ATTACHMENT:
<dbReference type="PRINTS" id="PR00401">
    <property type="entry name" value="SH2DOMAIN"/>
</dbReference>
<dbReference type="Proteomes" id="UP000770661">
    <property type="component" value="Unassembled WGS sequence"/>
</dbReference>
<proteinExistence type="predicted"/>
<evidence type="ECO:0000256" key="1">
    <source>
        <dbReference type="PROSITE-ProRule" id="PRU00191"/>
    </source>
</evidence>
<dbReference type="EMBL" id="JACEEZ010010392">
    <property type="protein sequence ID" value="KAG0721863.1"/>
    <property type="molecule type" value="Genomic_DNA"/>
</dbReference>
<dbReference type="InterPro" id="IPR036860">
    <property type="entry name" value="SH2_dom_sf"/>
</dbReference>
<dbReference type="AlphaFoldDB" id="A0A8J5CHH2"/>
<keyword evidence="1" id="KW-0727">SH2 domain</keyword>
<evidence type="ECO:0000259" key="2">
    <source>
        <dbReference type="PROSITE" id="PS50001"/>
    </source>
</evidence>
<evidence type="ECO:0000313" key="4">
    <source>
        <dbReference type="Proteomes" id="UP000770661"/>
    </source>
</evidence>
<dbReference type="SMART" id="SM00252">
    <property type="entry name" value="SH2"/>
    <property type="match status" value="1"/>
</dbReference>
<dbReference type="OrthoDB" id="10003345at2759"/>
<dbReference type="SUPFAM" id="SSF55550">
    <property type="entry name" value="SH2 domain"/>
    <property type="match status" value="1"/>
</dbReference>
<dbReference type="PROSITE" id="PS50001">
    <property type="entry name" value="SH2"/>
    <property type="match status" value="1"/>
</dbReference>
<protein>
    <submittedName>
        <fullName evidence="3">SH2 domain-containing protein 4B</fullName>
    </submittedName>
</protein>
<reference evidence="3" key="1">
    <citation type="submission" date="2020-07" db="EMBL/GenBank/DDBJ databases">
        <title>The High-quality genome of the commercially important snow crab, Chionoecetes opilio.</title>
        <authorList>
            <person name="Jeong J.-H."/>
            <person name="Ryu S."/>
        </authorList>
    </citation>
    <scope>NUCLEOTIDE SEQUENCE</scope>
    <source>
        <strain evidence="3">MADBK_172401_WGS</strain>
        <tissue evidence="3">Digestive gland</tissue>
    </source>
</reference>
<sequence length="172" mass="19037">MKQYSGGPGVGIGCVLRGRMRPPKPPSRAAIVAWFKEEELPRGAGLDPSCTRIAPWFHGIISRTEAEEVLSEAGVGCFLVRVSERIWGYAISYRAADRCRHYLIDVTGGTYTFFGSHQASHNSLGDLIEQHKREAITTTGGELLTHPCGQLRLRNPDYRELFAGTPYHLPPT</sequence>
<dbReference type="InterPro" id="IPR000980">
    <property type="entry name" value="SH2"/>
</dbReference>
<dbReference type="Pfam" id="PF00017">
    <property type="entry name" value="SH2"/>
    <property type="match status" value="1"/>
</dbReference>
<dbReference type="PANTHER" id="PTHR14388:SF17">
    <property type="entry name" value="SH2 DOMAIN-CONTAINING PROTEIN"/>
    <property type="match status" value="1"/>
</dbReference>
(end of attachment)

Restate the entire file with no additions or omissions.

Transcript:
<dbReference type="PRINTS" id="PR00401">
    <property type="entry name" value="SH2DOMAIN"/>
</dbReference>
<dbReference type="Proteomes" id="UP000770661">
    <property type="component" value="Unassembled WGS sequence"/>
</dbReference>
<proteinExistence type="predicted"/>
<evidence type="ECO:0000256" key="1">
    <source>
        <dbReference type="PROSITE-ProRule" id="PRU00191"/>
    </source>
</evidence>
<dbReference type="EMBL" id="JACEEZ010010392">
    <property type="protein sequence ID" value="KAG0721863.1"/>
    <property type="molecule type" value="Genomic_DNA"/>
</dbReference>
<dbReference type="InterPro" id="IPR036860">
    <property type="entry name" value="SH2_dom_sf"/>
</dbReference>
<dbReference type="AlphaFoldDB" id="A0A8J5CHH2"/>
<keyword evidence="1" id="KW-0727">SH2 domain</keyword>
<evidence type="ECO:0000259" key="2">
    <source>
        <dbReference type="PROSITE" id="PS50001"/>
    </source>
</evidence>
<evidence type="ECO:0000313" key="4">
    <source>
        <dbReference type="Proteomes" id="UP000770661"/>
    </source>
</evidence>
<dbReference type="SMART" id="SM00252">
    <property type="entry name" value="SH2"/>
    <property type="match status" value="1"/>
</dbReference>
<dbReference type="OrthoDB" id="10003345at2759"/>
<dbReference type="SUPFAM" id="SSF55550">
    <property type="entry name" value="SH2 domain"/>
    <property type="match status" value="1"/>
</dbReference>
<dbReference type="PROSITE" id="PS50001">
    <property type="entry name" value="SH2"/>
    <property type="match status" value="1"/>
</dbReference>
<protein>
    <submittedName>
        <fullName evidence="3">SH2 domain-containing protein 4B</fullName>
    </submittedName>
</protein>
<reference evidence="3" key="1">
    <citation type="submission" date="2020-07" db="EMBL/GenBank/DDBJ databases">
        <title>The High-quality genome of the commercially important snow crab, Chionoecetes opilio.</title>
        <authorList>
            <person name="Jeong J.-H."/>
            <person name="Ryu S."/>
        </authorList>
    </citation>
    <scope>NUCLEOTIDE SEQUENCE</scope>
    <source>
        <strain evidence="3">MADBK_172401_WGS</strain>
        <tissue evidence="3">Digestive gland</tissue>
    </source>
</reference>
<sequence length="172" mass="19037">MKQYSGGPGVGIGCVLRGRMRPPKPPSRAAIVAWFKEEELPRGAGLDPSCTRIAPWFHGIISRTEAEEVLSEAGVGCFLVRVSERIWGYAISYRAADRCRHYLIDVTGGTYTFFGSHQASHNSLGDLIEQHKREAITTTGGELLTHPCGQLRLRNPDYRELFAGTPYHLPPT</sequence>
<dbReference type="InterPro" id="IPR000980">
    <property type="entry name" value="SH2"/>
</dbReference>
<dbReference type="Pfam" id="PF00017">
    <property type="entry name" value="SH2"/>
    <property type="match status" value="1"/>
</dbReference>
<dbReference type="PANTHER" id="PTHR14388:SF17">
    <property type="entry name" value="SH2 DOMAIN-CONTAINING PROTEIN"/>
    <property type="match status" value="1"/>
</dbReference>